Rich loops just got richer

The only missing piece in rich loops was building continuation nested loops — here the old C-like loops were obviously winning. In order to move closer to the podium I made few improvements, the first one — I cannot decide if this is an ugly hack or well designed concept.

I introduced iterator providers. Iterator provider is an object which can provide an iterator (yes, a groundbreaking approach). Usually you can think of a sequence as an iterator provider but there is another one obvious candidate — an iterator itself. It just returns copy of this. Such addition allows loops to work with iterators directly:

let iter = some_coll.getIterator();
for elem in iter do
  •••  
end

The second improvement is allowing to iterate over non existing data — in rigid mathematical sense an empty set is a not equal to no set, however so far I don’t see any danger with treating them here the same:

let none ?[Int] = null;
for elem in none do
  •••  
end

The third improvement is the smallest, it just supports method chaining. Advancing iterator instead of returning true/false returns an optional iterator. On a successful iteration — the iterator itself, on a failure — null. This part will be changed as soon as I implement reference passing as it was done in Smalltalk.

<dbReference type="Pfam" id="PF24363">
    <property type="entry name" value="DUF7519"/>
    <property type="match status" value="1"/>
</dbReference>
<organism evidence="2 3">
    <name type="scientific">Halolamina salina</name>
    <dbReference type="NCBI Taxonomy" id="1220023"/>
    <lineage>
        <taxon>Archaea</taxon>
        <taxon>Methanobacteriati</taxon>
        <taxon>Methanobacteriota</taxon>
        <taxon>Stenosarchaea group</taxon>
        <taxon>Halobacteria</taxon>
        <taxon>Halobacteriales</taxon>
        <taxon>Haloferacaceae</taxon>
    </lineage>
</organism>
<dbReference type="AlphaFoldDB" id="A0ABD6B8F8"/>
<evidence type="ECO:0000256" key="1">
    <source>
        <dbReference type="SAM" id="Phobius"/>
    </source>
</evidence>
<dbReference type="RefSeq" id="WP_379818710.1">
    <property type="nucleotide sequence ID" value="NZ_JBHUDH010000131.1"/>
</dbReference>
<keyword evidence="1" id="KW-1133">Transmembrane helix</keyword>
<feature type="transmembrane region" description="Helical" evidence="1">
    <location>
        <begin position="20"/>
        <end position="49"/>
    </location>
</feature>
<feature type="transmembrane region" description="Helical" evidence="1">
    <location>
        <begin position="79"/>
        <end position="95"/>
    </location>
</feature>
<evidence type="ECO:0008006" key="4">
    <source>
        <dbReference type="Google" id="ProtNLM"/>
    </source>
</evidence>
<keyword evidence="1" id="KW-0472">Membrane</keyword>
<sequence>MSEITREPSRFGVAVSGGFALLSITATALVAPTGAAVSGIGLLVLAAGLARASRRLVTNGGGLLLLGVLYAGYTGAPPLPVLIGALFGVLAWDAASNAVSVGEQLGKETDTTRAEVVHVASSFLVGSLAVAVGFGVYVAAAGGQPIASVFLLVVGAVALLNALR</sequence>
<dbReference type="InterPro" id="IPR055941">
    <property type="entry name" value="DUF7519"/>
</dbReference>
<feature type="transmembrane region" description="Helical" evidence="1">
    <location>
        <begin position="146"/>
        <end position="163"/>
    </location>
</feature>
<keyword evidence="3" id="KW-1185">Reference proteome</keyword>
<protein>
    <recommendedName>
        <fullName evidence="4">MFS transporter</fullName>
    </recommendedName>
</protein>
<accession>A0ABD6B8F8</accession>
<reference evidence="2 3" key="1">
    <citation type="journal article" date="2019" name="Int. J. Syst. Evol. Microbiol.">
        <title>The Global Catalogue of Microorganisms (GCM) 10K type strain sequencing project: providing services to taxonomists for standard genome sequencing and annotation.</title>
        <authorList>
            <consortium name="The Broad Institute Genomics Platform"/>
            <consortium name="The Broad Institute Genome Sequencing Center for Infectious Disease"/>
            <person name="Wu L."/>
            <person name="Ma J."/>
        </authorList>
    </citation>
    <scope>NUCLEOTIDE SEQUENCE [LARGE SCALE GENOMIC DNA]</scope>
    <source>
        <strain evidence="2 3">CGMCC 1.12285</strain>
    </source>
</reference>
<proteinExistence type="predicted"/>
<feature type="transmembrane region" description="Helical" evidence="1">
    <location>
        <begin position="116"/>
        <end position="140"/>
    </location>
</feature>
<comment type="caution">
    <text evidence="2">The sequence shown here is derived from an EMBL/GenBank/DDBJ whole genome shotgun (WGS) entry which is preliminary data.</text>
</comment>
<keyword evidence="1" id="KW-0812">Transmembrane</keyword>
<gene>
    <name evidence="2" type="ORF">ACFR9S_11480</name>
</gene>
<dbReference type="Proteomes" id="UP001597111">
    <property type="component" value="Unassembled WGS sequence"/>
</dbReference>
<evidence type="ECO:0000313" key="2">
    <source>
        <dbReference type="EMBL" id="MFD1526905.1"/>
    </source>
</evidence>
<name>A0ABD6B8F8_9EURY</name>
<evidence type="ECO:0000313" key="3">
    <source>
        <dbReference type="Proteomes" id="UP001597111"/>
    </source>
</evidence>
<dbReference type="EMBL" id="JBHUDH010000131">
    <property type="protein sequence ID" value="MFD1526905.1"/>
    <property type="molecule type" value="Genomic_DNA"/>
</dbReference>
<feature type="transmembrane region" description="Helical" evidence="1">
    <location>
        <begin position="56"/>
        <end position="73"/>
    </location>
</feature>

Those three changes combined let you write nested loops without any effort:

let coll = [1,2,3];
top: for x in coll do
  for y in top.iterator do
    System.Terminal.stdOut.writeLine(x,",",y);  
  end
end

It will write such pairs — (1,1), (1,2), (1,3), (2,2), (2,3), (3,3). Please note there are pairs where y is equal to x. When this is undesired start nested loop from the next element in collection — i.e. advance the iterator.

let coll = [1,2,3];
top: for x in coll do
  for y in top.iterator!next() do
    System.Terminal.stdOut.writeLine(x,",",y);  
  end
end

You should see — (1,2), (1,3), (2,3).

The iterator attribute of the top control is a copy of an iterator used internally by compiler, so you can alter it any way you want, it won’t harm the outer or inner loop.

Except for optimizing the internal wiring of rich loops I am done here, the plan is 100% completed.

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